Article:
National Party (Egypt)
NATIONAL PARTY (EGYPT)
egyptian nationalist movement and political party.
The National Party (al-Hizb al-Watani) is the name of two successive movements of Egyptian resistance against foreign economic or political control. The first emerged in November 1879, after Khedive Ismaʿil ibn Ibrahim's deposition. Although purportedly an Egyptian protest movement against the privileges of Turks and Circassians and against the Anglo-French Dual Financial Control, its initial patron was probably Prince Halim, who claimed that Ismaʿil had deprived him of the khedivate. Former Premier Muhammad Sharif, a constitutionalist, also claimed to have formed the party. During the Urabi revolt (1881–1882), it became associated with the most radical elements in the National Assembly and the officer corps, but it lacked a formal organization, and it is not easy to determine its role in the revolt. When British troops occupied Egypt in September 1882 to restore order, the party vanished.
The National Party was revived in 1893 as a secret society, under the aegis of Khedive Abbas Hilmi II and with strong ties to the government of the Ottoman Empire. Its leaders were Mustafa Kamil, Muhammad Farid, and several other professional men educated in Egyptian and European schools. In the 1890s the party disseminated propaganda in Europe against the British occupation of Egypt and among Egyptians to back the khedive against the British agent and consul general, Lord Cromer (Evelyn Baring). In 1900 Mustafa Kamil founded a daily newspaper, al-Liwa (The banner), which became the National Party's organ. The Nationalists broke with Abbas in 1904, but they became reconciled after the 1906 Dinshaway Incident. Mustafa Kamil publicized the party's existence in his long speech of 22 October 1907 and convened the first Nationalist assembly in December. Its main goals were to persuade the British by peaceful means to withdraw their occupying army from Egypt and to obtain a democratic constitution from Khedive Abbas.
Mustafa Kamil died two months later, and the Nationalists chose Muhammad Farid to succeed him. Farid tried to widen the party's appeal by circulating petitions demanding a constitution and by supporting the Young Turk revolution in Constantinople. It split, however, over whether to cooperate with the khedive in spite of his reconciliation with the British, whether to espouse pan-Islam even if doing so would alienate the Copts (Egyptian Orthodox Christians), and whether to seek Egypt's liberation by legal or by revolutionary means. Cromer's successors, Sir Eldon Gorst and Lord Herbert Horatio Kitchener, encouraged the khedive and his ministers to muzzle the press and, after a Nationalist killed Premier Butros Ghali in February 1910, passed special laws, banned or suspended newspapers, and jailed editors—even Farid—to intimidate and weaken the party. Farid's departure from Egypt in 1912 left the party leaderless and divided. During World War I, its emigré leaders sided against the British—that is, with the Ottoman Empire and Germany—but British security measures prevented them from inspiring an Egyptian uprising. The Nationalists aided the Wafd in the 1919 revolution and, when parliamentary rule was established in 1923, ran candidates for election. Led by Hafiz Ramadan, the National Party remained a small but vocal element in the fabric of Egyptian politics until the 1952 revolution, after which all political parties were abolished. Its name was incorporated by Anwar alSadat into his National Democratic Party, but the party itself was never revived.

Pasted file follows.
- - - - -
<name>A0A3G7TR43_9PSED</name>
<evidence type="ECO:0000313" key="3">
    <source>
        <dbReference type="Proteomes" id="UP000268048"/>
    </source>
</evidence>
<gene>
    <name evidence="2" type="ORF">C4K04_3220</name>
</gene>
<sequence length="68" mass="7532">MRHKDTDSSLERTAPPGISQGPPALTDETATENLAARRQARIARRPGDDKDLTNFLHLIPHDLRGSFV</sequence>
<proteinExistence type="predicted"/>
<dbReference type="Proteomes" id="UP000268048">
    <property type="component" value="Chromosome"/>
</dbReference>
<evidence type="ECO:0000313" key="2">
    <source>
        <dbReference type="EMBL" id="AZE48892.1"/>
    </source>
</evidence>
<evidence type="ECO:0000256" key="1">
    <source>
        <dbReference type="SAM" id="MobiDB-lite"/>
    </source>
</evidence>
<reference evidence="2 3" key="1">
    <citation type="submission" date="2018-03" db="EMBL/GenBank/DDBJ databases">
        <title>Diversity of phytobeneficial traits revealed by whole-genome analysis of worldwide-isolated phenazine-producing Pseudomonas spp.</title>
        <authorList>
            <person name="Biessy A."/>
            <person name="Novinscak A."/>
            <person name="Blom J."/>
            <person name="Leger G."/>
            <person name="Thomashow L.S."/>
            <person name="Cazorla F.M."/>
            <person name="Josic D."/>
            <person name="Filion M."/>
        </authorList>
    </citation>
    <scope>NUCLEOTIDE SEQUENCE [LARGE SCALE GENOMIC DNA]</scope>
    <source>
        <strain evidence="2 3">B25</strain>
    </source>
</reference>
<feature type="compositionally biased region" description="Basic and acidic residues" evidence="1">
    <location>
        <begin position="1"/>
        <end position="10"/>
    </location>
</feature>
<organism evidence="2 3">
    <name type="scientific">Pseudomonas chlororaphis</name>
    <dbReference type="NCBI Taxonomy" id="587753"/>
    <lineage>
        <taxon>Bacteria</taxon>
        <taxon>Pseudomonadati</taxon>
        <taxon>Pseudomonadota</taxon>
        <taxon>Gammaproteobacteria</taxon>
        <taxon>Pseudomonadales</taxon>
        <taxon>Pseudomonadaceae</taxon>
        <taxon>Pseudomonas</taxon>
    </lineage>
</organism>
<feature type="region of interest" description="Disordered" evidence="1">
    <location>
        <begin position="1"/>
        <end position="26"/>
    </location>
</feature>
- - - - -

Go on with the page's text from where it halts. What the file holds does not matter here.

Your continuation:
Deeb, Marius. Party Politics in Egypt: The Wafd and Its Rivals, 1919–1939. London: Ithaca Press for the Middle East Centre; Oxford: St. Antony's College, 1979.
Goldschmidt, Arthur. "The Egyptian Nationalist Party, 1892–1919." In Political and Social Change in Modern Egypt: Historical Studies from the Ottoman Conquest to the United Arab Republic, edited by P. M. Holt. London: Oxford University Press, 1968.
Schoch, Alexander. Egypt for the Egyptians! The Socio-Political Crisis in Egypt, 1878–1882. London: Ithaca Press for the Middle East Centre; Oxford: St. Antony's College, 1981.
National Party (Syria)
NATIONAL PARTY (SYRIA)
alliance of syrian urban upper-class notables and politicians, formed in 1947 with damascus as its center.
During the French mandate period in Syria (1920–1946), this alliance of notables and politicians had formed the Damascus branch of the National Bloc (al-Kutla al-Wataniyya), which had led Syria's nationalist political struggle against the French. The most prominent leaders of the National party (alHizb al-Watani) were Shukri al-Quwatli, Jamil Mardam, Faris al-Khuri, Lutfi al-Haffar, and Sabri al-Asali.
The National party did not have a modern political party structure—rather, it depended on its leaders, their loosely organized followings, and their extended family relations. Socially, the party represented industrial and merchant interests, which favored independence from France, in contrast to the largely more conservative landowning milieu, which was luke-warm toward such a prospect. The position of the National party together with the position of its Aleppo-based rival, the People's Party (Hizb al-Shaʿb), was undermined in the late 1940s and early 1950s. This took place through the rise of more radical political parties like the Baʿth party and by the increased role of the military in Syria's politics during that period.
see also baʿth, al-; mardam, jamil; national bloc; quwatli, shukri al-.
Khoury, Philip. Syria and the French Mandate: The Politics of Arab Nationalism, 1920–1945. Princeton, NJ: Princeton University Press, 1987.